There is no such thing as religious neutrality. Everybody has a “religion” they operate from and there is a stark contrast between how some of the early settlers of America responded when sickness was among them and how most of current America responded to Covid. Some of the early settlers of America responded by seeking God and asking the question, “is there a way we have offended You?” During Covid, there was NO National Day of Prayer called to seek God. Instead, there was a mad rush backed by billions of federal dollars to see how fast we could get “the vaccine.”
In a business I formerly worked in, they incentivized taking the vaccine. The business actually paid employees to take it and put up many banners around their plant that said, “Be a hero. Get the shot.” The primary vaccine was produced by Pfizer. Sadly, Pfizer was a sponsor of the 2023 Grammys where “Satan worship” took place. Though the performance was theatrical in nature, I believe it truly was Satan behind the secular humanist movement that sought to turn solely to science (as botched up as it was) rather than our Creator.
I have no problem with a private employer incentivizing an employee to do what they believe is best for them and in turn what is best for the business where they fund the payroll. However, if private employers are free to incentivize the taking of a vaccine which many of us disagree with, employers should also be free to incentivize that which many of us believe is good for us, namely, participation in practices that aid in building our faith. Certainly, the account given on the homepage of this website about George Washington Carver demonstrates the value of faith to becoming a great asset to a business. As Psalm 1 declares about the person who “delights in the law of the Lord,” “whatever he does he prospers.”
I have always said that I am a different person because of my love for brownies and rice crispy treats. At First Baptist Church in Brewton where I grew up, people of the church would bring brownies and rice crispy treats for “youth choir snacks.” This incentivized me to participate in youth choir and being part of choir brought me in church more where I heard The Word of God. The Bible says, “faith comes by hearing and hearing by the Word of God.” As it takes a seed a long time to bear fruit, continuing to hear the Word of God eventually produced in me worship for the Lord Jesus and spiritual fruit in helping others and building His Kingdom.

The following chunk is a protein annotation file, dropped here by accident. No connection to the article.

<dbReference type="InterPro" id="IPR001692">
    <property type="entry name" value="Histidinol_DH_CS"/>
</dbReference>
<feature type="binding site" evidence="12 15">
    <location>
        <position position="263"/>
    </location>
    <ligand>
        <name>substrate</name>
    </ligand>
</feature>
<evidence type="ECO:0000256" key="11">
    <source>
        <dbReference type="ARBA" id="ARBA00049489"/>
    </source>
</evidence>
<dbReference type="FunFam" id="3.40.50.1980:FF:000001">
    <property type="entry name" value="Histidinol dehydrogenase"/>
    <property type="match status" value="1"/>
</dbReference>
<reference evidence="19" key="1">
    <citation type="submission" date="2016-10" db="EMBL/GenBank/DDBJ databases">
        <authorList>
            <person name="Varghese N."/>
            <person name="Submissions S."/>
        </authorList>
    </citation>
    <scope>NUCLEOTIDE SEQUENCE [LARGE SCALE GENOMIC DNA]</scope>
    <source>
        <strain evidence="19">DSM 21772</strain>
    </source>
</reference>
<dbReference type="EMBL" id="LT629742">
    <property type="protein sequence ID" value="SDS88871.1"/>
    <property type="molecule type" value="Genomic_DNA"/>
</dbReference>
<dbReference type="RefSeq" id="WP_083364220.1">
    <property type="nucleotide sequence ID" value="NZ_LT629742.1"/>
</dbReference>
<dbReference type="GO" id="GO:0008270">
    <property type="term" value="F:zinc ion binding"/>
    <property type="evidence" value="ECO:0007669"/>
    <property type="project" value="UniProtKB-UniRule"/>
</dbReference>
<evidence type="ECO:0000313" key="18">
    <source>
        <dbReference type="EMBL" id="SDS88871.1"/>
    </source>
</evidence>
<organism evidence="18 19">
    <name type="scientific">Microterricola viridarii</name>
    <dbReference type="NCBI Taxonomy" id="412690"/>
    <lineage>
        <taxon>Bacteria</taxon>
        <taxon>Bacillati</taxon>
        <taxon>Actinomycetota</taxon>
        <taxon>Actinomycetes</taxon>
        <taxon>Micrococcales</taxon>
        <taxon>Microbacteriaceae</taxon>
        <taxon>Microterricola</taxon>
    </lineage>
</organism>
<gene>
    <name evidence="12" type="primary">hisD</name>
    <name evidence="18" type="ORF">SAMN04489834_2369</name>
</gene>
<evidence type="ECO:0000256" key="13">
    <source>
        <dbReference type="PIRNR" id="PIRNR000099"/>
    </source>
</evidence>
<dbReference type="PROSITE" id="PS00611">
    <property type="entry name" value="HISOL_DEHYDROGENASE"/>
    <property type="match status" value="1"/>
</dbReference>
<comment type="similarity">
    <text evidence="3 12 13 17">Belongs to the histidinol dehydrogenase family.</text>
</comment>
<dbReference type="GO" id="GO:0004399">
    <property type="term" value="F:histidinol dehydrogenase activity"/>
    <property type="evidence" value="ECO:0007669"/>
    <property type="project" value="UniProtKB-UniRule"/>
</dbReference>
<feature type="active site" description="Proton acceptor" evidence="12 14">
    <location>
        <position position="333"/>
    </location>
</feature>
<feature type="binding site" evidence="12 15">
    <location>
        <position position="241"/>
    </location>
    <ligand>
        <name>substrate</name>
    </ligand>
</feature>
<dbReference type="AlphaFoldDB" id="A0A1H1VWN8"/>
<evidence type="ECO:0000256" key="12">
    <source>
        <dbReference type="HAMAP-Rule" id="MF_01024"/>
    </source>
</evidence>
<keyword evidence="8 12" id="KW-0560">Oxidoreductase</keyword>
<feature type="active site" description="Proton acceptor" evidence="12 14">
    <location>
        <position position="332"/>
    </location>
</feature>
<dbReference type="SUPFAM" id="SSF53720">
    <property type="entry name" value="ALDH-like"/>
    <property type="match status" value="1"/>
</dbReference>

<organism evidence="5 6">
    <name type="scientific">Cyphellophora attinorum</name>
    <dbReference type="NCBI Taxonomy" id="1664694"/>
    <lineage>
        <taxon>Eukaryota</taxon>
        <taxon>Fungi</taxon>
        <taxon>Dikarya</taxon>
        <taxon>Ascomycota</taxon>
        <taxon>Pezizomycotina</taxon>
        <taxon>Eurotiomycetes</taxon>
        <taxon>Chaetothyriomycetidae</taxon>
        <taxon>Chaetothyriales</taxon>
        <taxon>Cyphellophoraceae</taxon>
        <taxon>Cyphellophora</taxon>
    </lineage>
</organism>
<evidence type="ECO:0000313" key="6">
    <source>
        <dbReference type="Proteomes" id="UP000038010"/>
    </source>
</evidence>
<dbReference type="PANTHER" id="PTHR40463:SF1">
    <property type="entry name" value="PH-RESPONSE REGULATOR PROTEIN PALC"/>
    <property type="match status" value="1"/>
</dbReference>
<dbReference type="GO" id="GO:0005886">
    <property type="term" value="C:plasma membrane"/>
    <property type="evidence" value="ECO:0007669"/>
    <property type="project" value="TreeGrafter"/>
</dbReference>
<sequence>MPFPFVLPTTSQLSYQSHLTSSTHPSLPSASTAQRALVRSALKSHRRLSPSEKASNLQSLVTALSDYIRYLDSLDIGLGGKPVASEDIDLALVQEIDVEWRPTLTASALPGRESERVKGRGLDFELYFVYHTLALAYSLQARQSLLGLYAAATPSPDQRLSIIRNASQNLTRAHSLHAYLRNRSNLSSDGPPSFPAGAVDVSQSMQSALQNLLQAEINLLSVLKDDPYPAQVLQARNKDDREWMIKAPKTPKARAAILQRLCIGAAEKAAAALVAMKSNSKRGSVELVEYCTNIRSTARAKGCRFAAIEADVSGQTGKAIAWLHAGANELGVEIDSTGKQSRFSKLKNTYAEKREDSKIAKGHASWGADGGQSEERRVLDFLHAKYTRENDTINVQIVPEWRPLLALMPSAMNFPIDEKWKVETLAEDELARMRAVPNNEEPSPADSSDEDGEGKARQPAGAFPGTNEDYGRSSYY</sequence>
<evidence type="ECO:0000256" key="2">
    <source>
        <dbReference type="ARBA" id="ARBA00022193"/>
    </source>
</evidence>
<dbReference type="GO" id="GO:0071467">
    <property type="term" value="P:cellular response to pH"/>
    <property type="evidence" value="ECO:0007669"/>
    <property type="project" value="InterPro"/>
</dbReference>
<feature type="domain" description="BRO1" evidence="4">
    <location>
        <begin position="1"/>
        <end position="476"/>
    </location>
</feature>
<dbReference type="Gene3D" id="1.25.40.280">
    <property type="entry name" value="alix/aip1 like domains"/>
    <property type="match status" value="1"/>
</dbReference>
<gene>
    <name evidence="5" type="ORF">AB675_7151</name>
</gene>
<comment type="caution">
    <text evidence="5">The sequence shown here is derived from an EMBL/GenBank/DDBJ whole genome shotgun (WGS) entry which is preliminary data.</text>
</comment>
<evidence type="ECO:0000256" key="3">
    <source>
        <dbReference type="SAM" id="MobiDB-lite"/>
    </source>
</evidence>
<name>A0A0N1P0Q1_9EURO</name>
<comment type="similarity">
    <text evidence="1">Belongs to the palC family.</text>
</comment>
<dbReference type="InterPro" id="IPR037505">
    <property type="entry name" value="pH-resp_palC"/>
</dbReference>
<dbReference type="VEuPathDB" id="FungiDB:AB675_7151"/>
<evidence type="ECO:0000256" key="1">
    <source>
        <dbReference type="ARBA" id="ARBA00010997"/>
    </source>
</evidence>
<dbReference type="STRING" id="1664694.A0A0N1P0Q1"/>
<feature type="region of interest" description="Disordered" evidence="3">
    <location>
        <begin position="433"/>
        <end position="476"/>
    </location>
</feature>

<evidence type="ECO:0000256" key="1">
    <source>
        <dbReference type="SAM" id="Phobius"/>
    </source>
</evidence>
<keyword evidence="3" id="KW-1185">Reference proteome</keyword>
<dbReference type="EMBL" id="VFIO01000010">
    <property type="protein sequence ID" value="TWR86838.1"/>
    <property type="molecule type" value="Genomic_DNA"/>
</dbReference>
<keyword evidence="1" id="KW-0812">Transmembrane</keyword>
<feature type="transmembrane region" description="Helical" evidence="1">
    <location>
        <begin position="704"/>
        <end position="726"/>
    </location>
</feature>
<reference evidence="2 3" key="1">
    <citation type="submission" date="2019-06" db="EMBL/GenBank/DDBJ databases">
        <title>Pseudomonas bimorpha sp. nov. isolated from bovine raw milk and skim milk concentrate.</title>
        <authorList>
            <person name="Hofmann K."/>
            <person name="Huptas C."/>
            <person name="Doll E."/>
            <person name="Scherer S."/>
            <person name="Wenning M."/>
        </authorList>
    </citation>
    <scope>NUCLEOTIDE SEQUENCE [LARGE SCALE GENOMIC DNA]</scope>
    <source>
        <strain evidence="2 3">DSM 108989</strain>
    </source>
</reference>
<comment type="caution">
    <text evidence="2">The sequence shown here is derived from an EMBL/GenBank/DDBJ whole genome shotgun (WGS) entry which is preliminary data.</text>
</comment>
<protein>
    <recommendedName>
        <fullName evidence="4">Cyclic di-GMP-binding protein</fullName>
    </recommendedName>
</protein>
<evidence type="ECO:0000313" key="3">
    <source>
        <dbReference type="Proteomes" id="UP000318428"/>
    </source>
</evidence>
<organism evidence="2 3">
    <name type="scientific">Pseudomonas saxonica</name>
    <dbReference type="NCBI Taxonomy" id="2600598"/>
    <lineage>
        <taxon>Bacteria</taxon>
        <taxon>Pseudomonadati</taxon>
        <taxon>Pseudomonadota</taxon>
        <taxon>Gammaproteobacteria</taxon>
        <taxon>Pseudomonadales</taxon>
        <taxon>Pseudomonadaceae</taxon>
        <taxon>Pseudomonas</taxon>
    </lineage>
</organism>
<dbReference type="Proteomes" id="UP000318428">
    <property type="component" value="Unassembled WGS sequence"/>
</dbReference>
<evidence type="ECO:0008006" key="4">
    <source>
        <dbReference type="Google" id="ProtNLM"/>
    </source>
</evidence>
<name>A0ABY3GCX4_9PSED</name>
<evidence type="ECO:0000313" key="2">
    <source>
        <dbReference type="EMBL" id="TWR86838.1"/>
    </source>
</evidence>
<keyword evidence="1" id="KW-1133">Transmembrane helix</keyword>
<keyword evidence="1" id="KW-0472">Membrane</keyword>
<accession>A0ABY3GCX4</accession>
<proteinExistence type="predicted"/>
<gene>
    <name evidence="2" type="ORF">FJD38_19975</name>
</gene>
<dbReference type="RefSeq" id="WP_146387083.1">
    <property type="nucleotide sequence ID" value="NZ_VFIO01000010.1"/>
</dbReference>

It is obviously not illegal for an employer to incentivize an employee participating in educational development since every application I have ever filled out asks questions about educational background. In other words, there is no prohibition of discrimination (“To make a difference in treatment or favor”) based on education in Title VII of the Civil Rights Act of 1964. Why then should an employer not be able to incentivize spiritual development by asking questions about one’s spiritual developmental background and what an applicant is currently doing to further develop themselves spiritually?
My position is the following: I believe it is clearly federal government overreach to tell the people who fund the payroll in a business what things they cannot consider when making hiring decisions, as was the case in Title VII of the Civil Rights Act of 1964. However, I also want to be somewhat pragmatic. If we want to keep Title VII applicable to private employers, can we AT LEAST keep it to characteristics such as race, skin color, and national origin, which have no bearing on moral character. This would encompass amending the law to remove the components that involve choice, such as religion and now gender since in the 2020 Supreme Court Case Bostock V. Clayton County, the gender component of Title VII was expanded to include sexual orientation and gender identity.
Be assured, sexual orientation is used as a cover for homosexual practice. A person might not be able to help who they are attracted to but practicing homosexuality is a choice they make that is indicative of their moral character, or more explicitly, contrary to the calling of a follower of Jesus to deny oneself. The same applies to identifying yourself differently than the gender you were born with.
Common sense tells me that in the context of a law designed to bring “equal opportunity,” a differentiation should be made between characteristics that involve choice and characteristics that do not involve choice. My position may also encompass amending Title VII to address two different employers, that is, government employers and private employers. At present, the two types of employers are lumped together in the same law. Again, people with common sense know there should be a distinction between the two as we currently have in the way public schools are free to operate and in the way private schools are free to operate. Much more liberty should always be given to those entities in the private sector.
Our private employers serve as the economic engines of America. Yet we have incurred an unfathomable amount of federal debt which I believe to be at least in part from a weakened workforce brought about by employers not being able to hold employees accountable to hardly anything because of the probability of fighting endless litigation based on Title VII (Chik-fil-a settled out of court at least a dozen times due to Title VII). Considering this reality, coupled with the fact that many people share in my belief that the greatest enemy in America is our own moral corruption, would you stand with me in the position I have set forth?
It can be at least a beginning point to loosening the shackles of the federal government on our lives and restoring the freedom of “we the people” to value faith in God, not just in our religious institutions but also in our everyday lives, including the place where we spend most of our time, that is, the workplace.